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Feb 12, 2010

Asking for the impossible

I had to apologize to Eugene today about asking him to do something that was impossible to do. It did sound reasonable when I asked; and I used all the right reasons – the interest of our students, the big picture, the right thing, etc. However, one glitch: it was impossible for him to do. Had I pushed myself a little further, I could have realized that myself, and avoid putting him in a position where he has to reject a reasonable request.

I find myself in his shoes quite often, and should have known better. Often one of my colleagues is completely right about something, knows she or he is right, and is asking me to do something – something that affects a third party. And sometimes I simply cannot do it. Why not? – usually, there is no good way of making a decision without hurting someone. Often, there is no way of saying what I want to say – the norms of collegiality, the relationships, may make it impossible; literally unpronounceable. What I have learned (partly from experience, and partly from Eugene), is to ask "OK, you're right, but what do you want me to do about it, exactly?" Or, "Give me a good line with which I can approach your colleague 'A' to say what you want me to say."

We all have to stop asking for the impossible. It is easy to say that someone else must keep their promises, be fired, dismissed, replaced, limited, or reprimanded – say it behind one's back. But how would you say it to one's face? How would you do it, exactly? How do you think the other party is going to react? Does the person you're asking to do something capable, or equipped to do what you ask? Would you be able to do what you're asking for? And if you think yes – why do you think other people are as capable and resourceful as you believe you are?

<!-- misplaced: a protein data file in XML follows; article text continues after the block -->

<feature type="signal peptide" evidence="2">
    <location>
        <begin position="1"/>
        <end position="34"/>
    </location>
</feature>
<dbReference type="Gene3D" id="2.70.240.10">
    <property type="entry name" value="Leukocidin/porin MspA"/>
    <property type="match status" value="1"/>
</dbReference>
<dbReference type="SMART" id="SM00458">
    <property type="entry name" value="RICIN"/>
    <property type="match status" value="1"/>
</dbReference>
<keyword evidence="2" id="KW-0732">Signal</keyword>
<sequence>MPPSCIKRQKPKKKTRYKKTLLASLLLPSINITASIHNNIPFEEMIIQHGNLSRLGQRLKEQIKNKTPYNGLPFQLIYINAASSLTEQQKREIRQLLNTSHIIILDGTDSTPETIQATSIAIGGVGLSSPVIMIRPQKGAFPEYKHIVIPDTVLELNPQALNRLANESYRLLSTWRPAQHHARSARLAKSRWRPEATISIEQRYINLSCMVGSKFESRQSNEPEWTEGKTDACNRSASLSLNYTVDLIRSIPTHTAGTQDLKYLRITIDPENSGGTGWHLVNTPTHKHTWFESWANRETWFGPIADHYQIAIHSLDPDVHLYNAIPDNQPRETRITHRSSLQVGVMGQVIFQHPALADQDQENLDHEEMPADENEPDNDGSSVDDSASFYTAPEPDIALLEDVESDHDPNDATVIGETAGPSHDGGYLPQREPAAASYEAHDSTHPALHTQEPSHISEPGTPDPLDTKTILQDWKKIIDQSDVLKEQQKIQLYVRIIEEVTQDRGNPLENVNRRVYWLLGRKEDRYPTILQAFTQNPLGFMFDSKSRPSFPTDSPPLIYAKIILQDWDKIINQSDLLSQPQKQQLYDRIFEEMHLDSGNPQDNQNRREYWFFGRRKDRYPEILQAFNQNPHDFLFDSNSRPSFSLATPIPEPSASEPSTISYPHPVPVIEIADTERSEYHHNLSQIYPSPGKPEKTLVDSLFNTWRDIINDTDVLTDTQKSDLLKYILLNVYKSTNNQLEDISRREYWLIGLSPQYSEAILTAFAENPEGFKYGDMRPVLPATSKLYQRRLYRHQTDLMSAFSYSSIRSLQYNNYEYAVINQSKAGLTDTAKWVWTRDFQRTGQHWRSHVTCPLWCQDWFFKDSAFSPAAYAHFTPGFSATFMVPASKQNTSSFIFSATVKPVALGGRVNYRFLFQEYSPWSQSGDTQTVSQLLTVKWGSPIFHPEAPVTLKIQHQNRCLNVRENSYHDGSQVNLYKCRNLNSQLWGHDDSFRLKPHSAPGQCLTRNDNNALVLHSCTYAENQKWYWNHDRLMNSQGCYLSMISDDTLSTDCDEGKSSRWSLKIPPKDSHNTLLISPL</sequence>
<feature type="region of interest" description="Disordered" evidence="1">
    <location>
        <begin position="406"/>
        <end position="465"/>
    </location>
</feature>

Just being right or righteous does not give you the right to insist something should be done the way you see it. The world is way too complex for that. People who are in the wrong must always have a face-saving option. No one should be humiliated. Everyone should be given a second and a third chance. Everyone can be forgiven and helped. We have to keep in mind the long-term consequences of our actions. We must keep in mind precedents we set.


  1. The big thing is realizing that you made a mistake, that you asked something of someone that couldn't be done. I find it more than frustrating when people won't apologize, when they won't admit that they are imperfect.

    Just think of the messages we are sending to our younger generations when we fail to admit our mistakes. We have CEOs, athletes, presidents, leaders and people in high positions who continually refuse to apologize, who think they do no wrong. No wonder kids today think that intentions are all that matter no matter who gets hurt.

  2. Lynette7:46 AM

    I realize this isn't always the case, but most mature adults have already tried the direct approach in dealing with an issue before taking it to a higher authority for help. Even if the higher authority is unable to resolve the immediate issue, hopefully he/she acknowledges a problem exists. More than likely it won't go away and will need to be dealt with in some manner.